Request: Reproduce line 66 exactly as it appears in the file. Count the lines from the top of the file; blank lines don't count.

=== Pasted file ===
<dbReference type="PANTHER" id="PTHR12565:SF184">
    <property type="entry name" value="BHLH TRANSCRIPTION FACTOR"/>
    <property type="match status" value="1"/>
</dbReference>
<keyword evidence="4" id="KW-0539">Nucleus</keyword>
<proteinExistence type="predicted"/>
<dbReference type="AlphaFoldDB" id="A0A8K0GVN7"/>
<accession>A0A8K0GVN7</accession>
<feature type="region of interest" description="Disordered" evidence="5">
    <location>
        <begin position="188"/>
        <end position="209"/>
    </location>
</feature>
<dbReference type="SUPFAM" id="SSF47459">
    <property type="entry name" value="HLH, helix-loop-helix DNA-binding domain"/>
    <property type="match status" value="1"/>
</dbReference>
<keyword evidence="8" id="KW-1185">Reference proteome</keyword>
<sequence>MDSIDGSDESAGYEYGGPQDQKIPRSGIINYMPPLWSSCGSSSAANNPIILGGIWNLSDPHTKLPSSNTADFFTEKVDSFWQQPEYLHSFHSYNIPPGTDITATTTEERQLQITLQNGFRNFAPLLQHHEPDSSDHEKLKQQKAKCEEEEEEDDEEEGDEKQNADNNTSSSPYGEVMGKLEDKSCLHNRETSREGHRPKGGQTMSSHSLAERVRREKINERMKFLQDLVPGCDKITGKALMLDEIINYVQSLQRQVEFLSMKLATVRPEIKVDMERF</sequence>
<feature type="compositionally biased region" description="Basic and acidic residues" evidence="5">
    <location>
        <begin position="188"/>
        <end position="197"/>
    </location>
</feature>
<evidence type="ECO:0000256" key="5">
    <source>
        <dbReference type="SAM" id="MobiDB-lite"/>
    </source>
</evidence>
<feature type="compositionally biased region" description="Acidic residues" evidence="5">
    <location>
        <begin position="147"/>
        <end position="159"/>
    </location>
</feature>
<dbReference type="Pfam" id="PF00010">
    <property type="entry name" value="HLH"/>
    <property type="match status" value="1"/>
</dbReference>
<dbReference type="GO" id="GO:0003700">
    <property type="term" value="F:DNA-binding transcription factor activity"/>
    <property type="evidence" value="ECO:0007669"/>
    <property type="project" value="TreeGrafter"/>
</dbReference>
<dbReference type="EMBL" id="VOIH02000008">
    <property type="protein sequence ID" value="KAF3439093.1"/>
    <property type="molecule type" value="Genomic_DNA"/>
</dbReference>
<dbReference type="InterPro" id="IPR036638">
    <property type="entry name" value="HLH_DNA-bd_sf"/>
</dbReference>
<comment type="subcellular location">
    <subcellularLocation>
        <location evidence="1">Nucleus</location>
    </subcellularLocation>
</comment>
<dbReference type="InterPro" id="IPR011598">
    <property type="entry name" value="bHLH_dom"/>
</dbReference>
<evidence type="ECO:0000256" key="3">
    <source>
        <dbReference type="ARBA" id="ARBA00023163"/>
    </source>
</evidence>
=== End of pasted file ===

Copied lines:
</evidence>